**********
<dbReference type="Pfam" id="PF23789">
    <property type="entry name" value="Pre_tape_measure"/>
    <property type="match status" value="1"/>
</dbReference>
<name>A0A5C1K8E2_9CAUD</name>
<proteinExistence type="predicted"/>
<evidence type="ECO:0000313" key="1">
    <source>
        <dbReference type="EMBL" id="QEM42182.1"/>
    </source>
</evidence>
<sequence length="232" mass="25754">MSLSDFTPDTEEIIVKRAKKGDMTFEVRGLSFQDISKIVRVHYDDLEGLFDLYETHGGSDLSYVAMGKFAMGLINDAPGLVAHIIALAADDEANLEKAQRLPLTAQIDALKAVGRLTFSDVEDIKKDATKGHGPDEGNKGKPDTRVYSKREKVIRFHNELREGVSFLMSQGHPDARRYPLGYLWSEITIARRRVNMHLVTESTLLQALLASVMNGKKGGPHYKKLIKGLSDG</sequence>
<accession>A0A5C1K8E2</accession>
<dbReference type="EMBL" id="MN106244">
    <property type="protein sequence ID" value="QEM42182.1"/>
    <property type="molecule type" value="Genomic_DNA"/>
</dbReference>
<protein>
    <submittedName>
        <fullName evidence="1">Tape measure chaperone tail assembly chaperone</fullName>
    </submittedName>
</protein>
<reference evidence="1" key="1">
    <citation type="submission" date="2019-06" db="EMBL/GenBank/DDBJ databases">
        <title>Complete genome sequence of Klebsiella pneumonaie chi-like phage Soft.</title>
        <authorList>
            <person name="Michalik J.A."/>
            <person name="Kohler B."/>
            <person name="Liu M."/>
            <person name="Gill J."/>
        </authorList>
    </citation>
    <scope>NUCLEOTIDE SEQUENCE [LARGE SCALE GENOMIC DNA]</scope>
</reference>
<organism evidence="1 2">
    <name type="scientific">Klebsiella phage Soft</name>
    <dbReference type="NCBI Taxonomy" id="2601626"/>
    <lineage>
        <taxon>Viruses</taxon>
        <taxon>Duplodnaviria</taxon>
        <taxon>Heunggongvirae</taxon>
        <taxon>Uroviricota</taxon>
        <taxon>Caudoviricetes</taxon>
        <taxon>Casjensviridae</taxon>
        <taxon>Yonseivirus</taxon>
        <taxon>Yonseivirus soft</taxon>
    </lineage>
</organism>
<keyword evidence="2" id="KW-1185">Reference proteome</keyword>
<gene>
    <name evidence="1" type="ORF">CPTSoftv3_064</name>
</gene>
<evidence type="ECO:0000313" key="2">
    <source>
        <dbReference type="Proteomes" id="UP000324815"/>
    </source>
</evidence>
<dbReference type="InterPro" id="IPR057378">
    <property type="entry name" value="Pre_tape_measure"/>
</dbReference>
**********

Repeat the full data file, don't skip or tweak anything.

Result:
<dbReference type="Pfam" id="PF23789">
    <property type="entry name" value="Pre_tape_measure"/>
    <property type="match status" value="1"/>
</dbReference>
<name>A0A5C1K8E2_9CAUD</name>
<proteinExistence type="predicted"/>
<evidence type="ECO:0000313" key="1">
    <source>
        <dbReference type="EMBL" id="QEM42182.1"/>
    </source>
</evidence>
<sequence length="232" mass="25754">MSLSDFTPDTEEIIVKRAKKGDMTFEVRGLSFQDISKIVRVHYDDLEGLFDLYETHGGSDLSYVAMGKFAMGLINDAPGLVAHIIALAADDEANLEKAQRLPLTAQIDALKAVGRLTFSDVEDIKKDATKGHGPDEGNKGKPDTRVYSKREKVIRFHNELREGVSFLMSQGHPDARRYPLGYLWSEITIARRRVNMHLVTESTLLQALLASVMNGKKGGPHYKKLIKGLSDG</sequence>
<accession>A0A5C1K8E2</accession>
<dbReference type="EMBL" id="MN106244">
    <property type="protein sequence ID" value="QEM42182.1"/>
    <property type="molecule type" value="Genomic_DNA"/>
</dbReference>
<protein>
    <submittedName>
        <fullName evidence="1">Tape measure chaperone tail assembly chaperone</fullName>
    </submittedName>
</protein>
<reference evidence="1" key="1">
    <citation type="submission" date="2019-06" db="EMBL/GenBank/DDBJ databases">
        <title>Complete genome sequence of Klebsiella pneumonaie chi-like phage Soft.</title>
        <authorList>
            <person name="Michalik J.A."/>
            <person name="Kohler B."/>
            <person name="Liu M."/>
            <person name="Gill J."/>
        </authorList>
    </citation>
    <scope>NUCLEOTIDE SEQUENCE [LARGE SCALE GENOMIC DNA]</scope>
</reference>
<organism evidence="1 2">
    <name type="scientific">Klebsiella phage Soft</name>
    <dbReference type="NCBI Taxonomy" id="2601626"/>
    <lineage>
        <taxon>Viruses</taxon>
        <taxon>Duplodnaviria</taxon>
        <taxon>Heunggongvirae</taxon>
        <taxon>Uroviricota</taxon>
        <taxon>Caudoviricetes</taxon>
        <taxon>Casjensviridae</taxon>
        <taxon>Yonseivirus</taxon>
        <taxon>Yonseivirus soft</taxon>
    </lineage>
</organism>
<keyword evidence="2" id="KW-1185">Reference proteome</keyword>
<gene>
    <name evidence="1" type="ORF">CPTSoftv3_064</name>
</gene>
<evidence type="ECO:0000313" key="2">
    <source>
        <dbReference type="Proteomes" id="UP000324815"/>
    </source>
</evidence>
<dbReference type="InterPro" id="IPR057378">
    <property type="entry name" value="Pre_tape_measure"/>
</dbReference>